About Us

RAIL STORY results from a collaborative plan between the Keighley & Worth Valley Railway, the Vintage Carriages Trust and the Bahamas Locomotive Society to develop the site progressively giving visitors greater opportunities to learn about and understand about the preservation and conservation of our railway heritage.

Bahamas Locomotive Society

The Society was formed in 1967 with the aim of purchasing and maintaining in working order the former LMS Railway ‘Jubilee’ class steam locomotive No.45596  Bahamas .

We subsequently established the Dinting Railway Centre in Derbyshire – as a working museum to house  Bahamas  and our ever-growing collection of locomotives and rolling stock – before we relocated our operations to Ingrow.

We are registered as a Charity for educational purposes, for we continue to aspire to help explain the role of the steam locomotive in the development of this country and its people.

Vintage Carriages Trust

The Vintage Carriages Trust (VCT) is a volunteer body, based on the Keighley & Worth Valley Railway. It was formed in 1965 by a group of volunteers whose interest was in wooden bodied carriages. They could see that there was a need to concentrate on the preservation of these historic items which were in grave danger of disappearing due to the weather and vandalism damage and unsuitability for regular use on preserved railways of the day.
The Trust became a Registered Charity (No. 510776) in 1981 and a Registered Museum (No. 1202) in 1992. The Collection held by the Trust is at present nine historic railway carriages, also three small industrial steam locomotives, and a collection of railway posters and other miscellaneous railway items.
The Trust owns the Museum of Rail Travel and last twenty years this has developed into a large museum display and associated workshop, and is the Trust's headquarters.  

Keighley & Worth Valley Railway

The Keighley & Worth Valley Railway is a preserved standard gauge line, staffed largely by unpaid volunteers, which joins the national railway network at Keighley and runs 5-miles up the valleys of the River Worth and Bridgehouse Beck to Oxenhope.

In June 1968, the Keighley and Worth Valley Railway opened for business, just weeks before the age of steam finally ended for British Railways. This was as a result of the foresight and efforts of a local group of railway enthusiasts who rescued the line after closure in 1962.  

The Railway is perhaps most famous for its role in the 1970 film version of Edith Nesbit’s story The Railway Children. The Railway has published a book which describes the making of the film and includes over 70 photographs along with the recollections of many volunteers who were involved.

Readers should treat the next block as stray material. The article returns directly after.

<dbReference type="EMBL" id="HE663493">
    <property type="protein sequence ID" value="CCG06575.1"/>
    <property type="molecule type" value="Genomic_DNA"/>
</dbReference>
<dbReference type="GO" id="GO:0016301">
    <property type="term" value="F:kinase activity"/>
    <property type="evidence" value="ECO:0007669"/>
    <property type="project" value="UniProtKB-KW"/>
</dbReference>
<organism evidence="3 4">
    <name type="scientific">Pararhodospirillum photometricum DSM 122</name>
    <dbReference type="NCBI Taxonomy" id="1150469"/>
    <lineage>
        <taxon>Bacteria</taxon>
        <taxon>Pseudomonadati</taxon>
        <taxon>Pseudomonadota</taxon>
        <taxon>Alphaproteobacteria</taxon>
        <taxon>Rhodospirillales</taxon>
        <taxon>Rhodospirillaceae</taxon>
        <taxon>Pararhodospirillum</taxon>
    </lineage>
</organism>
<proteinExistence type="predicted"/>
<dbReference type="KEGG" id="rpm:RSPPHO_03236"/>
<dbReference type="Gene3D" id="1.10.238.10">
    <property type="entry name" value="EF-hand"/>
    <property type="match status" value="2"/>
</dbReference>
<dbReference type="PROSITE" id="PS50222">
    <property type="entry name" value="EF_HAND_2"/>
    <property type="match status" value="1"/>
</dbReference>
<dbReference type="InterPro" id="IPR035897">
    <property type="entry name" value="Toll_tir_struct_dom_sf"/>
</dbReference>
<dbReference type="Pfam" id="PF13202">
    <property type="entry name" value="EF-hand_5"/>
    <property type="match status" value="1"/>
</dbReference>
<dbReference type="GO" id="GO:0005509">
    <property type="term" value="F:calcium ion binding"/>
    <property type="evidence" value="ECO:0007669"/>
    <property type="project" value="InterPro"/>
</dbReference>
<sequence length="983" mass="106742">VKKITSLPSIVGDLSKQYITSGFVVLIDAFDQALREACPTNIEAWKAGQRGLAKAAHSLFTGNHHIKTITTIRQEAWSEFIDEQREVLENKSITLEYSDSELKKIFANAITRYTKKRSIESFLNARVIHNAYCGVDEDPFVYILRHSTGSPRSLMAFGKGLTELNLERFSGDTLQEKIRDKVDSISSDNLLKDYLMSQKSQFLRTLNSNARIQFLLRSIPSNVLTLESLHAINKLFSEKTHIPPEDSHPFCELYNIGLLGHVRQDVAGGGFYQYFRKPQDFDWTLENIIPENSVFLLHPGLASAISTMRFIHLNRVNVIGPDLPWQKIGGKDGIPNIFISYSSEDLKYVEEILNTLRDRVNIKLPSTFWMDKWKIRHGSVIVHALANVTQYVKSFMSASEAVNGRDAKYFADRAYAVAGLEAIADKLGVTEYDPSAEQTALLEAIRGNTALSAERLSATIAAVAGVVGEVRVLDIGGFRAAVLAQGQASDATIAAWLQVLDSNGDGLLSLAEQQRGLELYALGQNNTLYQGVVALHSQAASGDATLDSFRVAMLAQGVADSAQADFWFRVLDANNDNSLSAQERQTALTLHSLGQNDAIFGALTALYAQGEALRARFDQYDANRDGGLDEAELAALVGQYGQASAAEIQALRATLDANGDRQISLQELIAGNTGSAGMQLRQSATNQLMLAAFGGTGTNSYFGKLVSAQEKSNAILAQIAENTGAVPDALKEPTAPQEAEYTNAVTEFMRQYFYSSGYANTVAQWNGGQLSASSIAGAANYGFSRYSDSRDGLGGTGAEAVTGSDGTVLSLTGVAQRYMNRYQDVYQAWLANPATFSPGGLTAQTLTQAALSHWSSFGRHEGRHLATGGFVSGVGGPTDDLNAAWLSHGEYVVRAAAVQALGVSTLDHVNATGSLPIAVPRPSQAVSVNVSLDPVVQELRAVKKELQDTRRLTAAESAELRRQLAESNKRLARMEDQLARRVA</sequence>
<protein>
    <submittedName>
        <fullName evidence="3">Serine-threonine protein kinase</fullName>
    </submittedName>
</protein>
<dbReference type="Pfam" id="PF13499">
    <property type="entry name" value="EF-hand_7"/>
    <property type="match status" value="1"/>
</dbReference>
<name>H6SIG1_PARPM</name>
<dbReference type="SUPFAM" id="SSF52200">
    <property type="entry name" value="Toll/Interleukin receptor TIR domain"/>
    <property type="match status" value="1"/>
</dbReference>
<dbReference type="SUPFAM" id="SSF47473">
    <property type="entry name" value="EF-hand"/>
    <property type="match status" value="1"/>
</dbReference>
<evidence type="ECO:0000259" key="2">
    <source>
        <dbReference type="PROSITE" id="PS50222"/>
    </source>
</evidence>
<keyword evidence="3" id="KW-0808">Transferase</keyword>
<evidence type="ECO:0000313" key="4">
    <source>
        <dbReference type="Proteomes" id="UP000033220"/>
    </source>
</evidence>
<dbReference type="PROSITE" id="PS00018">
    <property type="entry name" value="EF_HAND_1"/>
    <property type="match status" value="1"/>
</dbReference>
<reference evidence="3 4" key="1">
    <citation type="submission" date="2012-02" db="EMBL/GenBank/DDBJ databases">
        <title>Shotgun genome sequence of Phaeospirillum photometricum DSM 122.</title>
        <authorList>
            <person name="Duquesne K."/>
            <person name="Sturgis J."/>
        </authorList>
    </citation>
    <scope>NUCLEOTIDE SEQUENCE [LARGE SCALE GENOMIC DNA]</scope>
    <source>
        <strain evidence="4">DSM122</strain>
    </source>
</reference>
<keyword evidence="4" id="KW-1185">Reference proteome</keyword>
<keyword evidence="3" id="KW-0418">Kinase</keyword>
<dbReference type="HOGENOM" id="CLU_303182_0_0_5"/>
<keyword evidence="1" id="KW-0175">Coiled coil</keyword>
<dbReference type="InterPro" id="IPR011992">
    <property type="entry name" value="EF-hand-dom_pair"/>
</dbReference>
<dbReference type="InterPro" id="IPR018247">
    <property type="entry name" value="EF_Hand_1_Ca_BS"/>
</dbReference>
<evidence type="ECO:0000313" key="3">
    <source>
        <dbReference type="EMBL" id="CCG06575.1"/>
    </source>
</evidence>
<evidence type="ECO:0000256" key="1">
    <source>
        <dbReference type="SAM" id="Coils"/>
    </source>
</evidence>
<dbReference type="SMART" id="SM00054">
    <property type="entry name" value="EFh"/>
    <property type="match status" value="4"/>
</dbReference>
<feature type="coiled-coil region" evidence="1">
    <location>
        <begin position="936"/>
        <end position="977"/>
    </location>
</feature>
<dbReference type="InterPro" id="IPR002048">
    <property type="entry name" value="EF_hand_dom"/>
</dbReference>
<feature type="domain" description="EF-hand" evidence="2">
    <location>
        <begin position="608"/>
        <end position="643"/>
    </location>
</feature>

“RAIL STORY” OPENED ITS DOORS DURING 2016 AND THE THREE PARTNERS (KEIGHLEY & WORTH VALLEY RAILWAY, BAHAMAS LOCOMOIVE SOCIETY AND THE VINTAGE CARRIAGES TRUST) HAVE COMMENTED AS FOLLOWS:-

"Rail Story will transform Ingrow into a great day out for families and will enable the three partners to celebrate the passion and spirit of the people who have laboured over the past fifty years to preserve our railway heritage. I think it will also be the only place in the UK where visitors can see the preservation in action of the whole range of railway equipment - locomotives, carriages and the infrastructure in a perfect heritage setting”.
Helen Ashby OBE BA FMA
Museum Mentor, Bahamas Locomotive Society.


“Many railways put on their leaflets and publicity "More than just a train ride". Rail Story gives the truth to that line for the Worth Valley Railway, which can only bode well for the sustainability of all three partners in the long run, as well as encouraging visitors to spend more time at the railway, immersing themselves in a complete heritage experience”.
Anthony Coulls
Senior Curator Rail Transport & Technology, NRM.
Museum Mentor, Vintage Carriages Trust.


“We are really excited about the prospect of working with our partners, the Bahamas Locomotive Society and Vintage Carriages Trust, to create a very special visitor attraction at Ingrow, telling the Rail Story that can only be told when we are able to blend an operational heritage railway and the quality of exhibits that VCT and BLS offer. We look forward to developing the Ingrow site, starting with Bahamas's Learning Coach, but with future plans to make the site a 'must see' for those wanting to understand what it takes to restore and run a heritage railway”.
Dr. Matthew Stroh, 
Chairman, Keighley & Worth Valley Preservation Society Limited.
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